FaceApp Brings in New Era of Global Social Media Privacy Theft – by Dr. Chris Strasser

Exploiting private personal information is no longer the domain of U.S. and European big tech. This month brought alarm from the NY Post to Wired Magazine over the privacy terms demanded for “free use” of the FaceApp application originating in Russia. Social media posts from the likes of Drake, the Jonas Brothers and Kevin Hart raised awareness of this application as a fun way to see your future self after the aging process.

The problem is that FaceApp’s user agreement states that “You grant FaceApp a perpetual, irrevocable, nonexclusive, royalty-free, worldwide, fully-paid, transferable sub-licensable license to use, reproduce, modify, adapt, publish, translate, create derivative works from, distribute, publicly perform and display your User Content and any name, username or likeness provided in connection with your User Content in all media formats and channels now known or later developed, without compensation to you” (FaceApp Terms).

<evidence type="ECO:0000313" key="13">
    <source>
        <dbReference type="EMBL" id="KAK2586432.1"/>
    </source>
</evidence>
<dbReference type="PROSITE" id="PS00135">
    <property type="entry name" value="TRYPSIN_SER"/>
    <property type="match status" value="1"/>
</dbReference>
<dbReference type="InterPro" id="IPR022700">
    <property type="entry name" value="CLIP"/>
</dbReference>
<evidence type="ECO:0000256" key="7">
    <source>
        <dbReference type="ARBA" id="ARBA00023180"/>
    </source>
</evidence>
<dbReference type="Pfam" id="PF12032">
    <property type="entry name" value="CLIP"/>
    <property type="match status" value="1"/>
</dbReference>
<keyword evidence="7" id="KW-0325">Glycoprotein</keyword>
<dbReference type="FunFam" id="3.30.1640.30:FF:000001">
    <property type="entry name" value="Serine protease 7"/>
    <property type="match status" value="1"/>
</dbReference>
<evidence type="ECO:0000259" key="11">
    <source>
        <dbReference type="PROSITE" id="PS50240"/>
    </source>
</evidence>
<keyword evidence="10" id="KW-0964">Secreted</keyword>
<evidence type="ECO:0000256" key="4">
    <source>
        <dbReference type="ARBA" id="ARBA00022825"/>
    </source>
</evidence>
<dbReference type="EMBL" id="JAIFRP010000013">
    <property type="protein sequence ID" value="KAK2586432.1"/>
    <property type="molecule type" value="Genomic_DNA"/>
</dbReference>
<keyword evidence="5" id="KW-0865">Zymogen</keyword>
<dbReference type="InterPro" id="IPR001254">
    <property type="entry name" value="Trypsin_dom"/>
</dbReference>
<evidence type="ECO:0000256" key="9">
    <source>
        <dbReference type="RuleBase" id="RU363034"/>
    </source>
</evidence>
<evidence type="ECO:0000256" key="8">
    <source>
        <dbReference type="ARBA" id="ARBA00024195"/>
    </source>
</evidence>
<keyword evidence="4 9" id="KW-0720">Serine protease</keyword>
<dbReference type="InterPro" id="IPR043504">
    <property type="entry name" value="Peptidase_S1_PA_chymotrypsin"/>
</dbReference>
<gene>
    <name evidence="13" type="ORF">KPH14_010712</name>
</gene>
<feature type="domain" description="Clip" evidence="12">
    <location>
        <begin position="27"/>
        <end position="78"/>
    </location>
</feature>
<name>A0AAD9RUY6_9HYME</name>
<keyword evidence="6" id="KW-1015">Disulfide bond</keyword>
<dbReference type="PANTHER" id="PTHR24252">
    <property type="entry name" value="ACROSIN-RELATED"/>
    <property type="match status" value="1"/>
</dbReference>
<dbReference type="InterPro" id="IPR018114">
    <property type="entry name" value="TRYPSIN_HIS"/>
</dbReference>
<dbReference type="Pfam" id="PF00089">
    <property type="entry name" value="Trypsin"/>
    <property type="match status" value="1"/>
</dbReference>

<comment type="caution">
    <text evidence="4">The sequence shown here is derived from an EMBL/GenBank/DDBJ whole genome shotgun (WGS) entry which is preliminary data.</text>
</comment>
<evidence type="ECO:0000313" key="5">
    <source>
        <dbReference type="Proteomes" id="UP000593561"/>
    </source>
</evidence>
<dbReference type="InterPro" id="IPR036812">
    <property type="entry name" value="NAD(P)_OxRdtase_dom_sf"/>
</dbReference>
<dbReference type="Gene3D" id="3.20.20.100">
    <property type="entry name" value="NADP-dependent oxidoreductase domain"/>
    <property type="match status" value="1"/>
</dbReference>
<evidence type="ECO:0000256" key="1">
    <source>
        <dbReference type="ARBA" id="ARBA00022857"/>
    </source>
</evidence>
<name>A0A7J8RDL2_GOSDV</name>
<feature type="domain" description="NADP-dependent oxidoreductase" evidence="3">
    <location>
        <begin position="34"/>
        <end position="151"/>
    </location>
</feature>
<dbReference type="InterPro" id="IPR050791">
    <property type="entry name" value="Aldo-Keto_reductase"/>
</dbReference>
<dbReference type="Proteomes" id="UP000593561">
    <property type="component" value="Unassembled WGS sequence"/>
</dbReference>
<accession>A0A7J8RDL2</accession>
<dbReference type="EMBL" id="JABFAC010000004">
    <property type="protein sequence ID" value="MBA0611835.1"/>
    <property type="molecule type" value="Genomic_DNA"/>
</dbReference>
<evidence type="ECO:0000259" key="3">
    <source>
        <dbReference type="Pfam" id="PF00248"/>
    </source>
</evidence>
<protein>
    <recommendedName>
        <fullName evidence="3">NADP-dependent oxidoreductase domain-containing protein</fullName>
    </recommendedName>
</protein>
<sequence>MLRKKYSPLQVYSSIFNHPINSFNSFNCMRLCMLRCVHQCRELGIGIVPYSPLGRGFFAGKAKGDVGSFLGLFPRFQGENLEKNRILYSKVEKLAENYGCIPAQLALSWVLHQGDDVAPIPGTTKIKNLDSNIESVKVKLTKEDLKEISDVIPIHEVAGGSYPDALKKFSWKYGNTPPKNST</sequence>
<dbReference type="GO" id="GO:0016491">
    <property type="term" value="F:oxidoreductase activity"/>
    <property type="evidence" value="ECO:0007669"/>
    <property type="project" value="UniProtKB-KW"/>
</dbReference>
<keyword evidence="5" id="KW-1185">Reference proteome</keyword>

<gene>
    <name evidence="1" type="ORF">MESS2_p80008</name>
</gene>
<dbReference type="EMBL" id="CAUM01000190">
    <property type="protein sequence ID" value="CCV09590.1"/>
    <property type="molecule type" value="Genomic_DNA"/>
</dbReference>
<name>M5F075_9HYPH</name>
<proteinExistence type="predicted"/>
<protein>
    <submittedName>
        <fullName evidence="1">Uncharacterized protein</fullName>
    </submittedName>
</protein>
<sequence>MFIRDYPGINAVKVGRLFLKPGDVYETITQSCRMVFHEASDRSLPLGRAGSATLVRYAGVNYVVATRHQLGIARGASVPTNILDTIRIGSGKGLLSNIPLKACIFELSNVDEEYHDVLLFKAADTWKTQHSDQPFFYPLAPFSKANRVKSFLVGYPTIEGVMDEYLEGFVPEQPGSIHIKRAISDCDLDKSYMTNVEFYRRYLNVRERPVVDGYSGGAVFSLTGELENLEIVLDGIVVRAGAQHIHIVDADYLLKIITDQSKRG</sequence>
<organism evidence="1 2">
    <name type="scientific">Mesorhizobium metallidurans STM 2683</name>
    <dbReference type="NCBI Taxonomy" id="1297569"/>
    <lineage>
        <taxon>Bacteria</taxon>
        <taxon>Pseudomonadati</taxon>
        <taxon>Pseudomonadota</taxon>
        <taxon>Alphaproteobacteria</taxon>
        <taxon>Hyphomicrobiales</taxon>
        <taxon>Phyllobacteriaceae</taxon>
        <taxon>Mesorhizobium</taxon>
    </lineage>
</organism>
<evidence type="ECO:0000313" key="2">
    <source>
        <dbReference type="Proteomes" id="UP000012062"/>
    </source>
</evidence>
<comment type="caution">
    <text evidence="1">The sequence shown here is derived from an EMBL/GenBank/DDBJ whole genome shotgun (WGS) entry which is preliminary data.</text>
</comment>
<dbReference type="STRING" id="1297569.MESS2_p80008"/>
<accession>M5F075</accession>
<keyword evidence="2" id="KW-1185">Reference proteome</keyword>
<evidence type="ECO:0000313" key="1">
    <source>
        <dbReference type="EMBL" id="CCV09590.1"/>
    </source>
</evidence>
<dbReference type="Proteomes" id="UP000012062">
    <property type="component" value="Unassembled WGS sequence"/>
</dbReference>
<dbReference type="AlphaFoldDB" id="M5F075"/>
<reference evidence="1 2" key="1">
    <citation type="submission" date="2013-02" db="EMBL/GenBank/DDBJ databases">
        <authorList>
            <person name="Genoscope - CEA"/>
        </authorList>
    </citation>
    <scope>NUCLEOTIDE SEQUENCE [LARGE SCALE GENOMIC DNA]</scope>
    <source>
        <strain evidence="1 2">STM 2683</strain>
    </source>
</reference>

It’s not clear whether this is so much a secretive effort at privacy theft or just a cultural clash. While Chuck Schumer was demanding an FBI investigation, a Forbes staff writer contacted the founder of FaceApp and heard a convincing story of a new company overwhelmed by interest and privacy questions. FaceApp Founder, Yaroslav Goncharov, claims he plans to take privacy very seriously; however, since he saw FaceApp emerging as the new “social network for faces,” he used terms and conditions similar to Instagram.

What does seem clear is that our global society is just beginning to get the big picture (pun intended) when it comes to privacy rights, the impact of ignoring them, and the lack of governance at a global level. As social media becomes more universal, what each culture thinks about privacy will also need to become more universal and normalized. In the meantime, do not take those user terms and agreements for granted.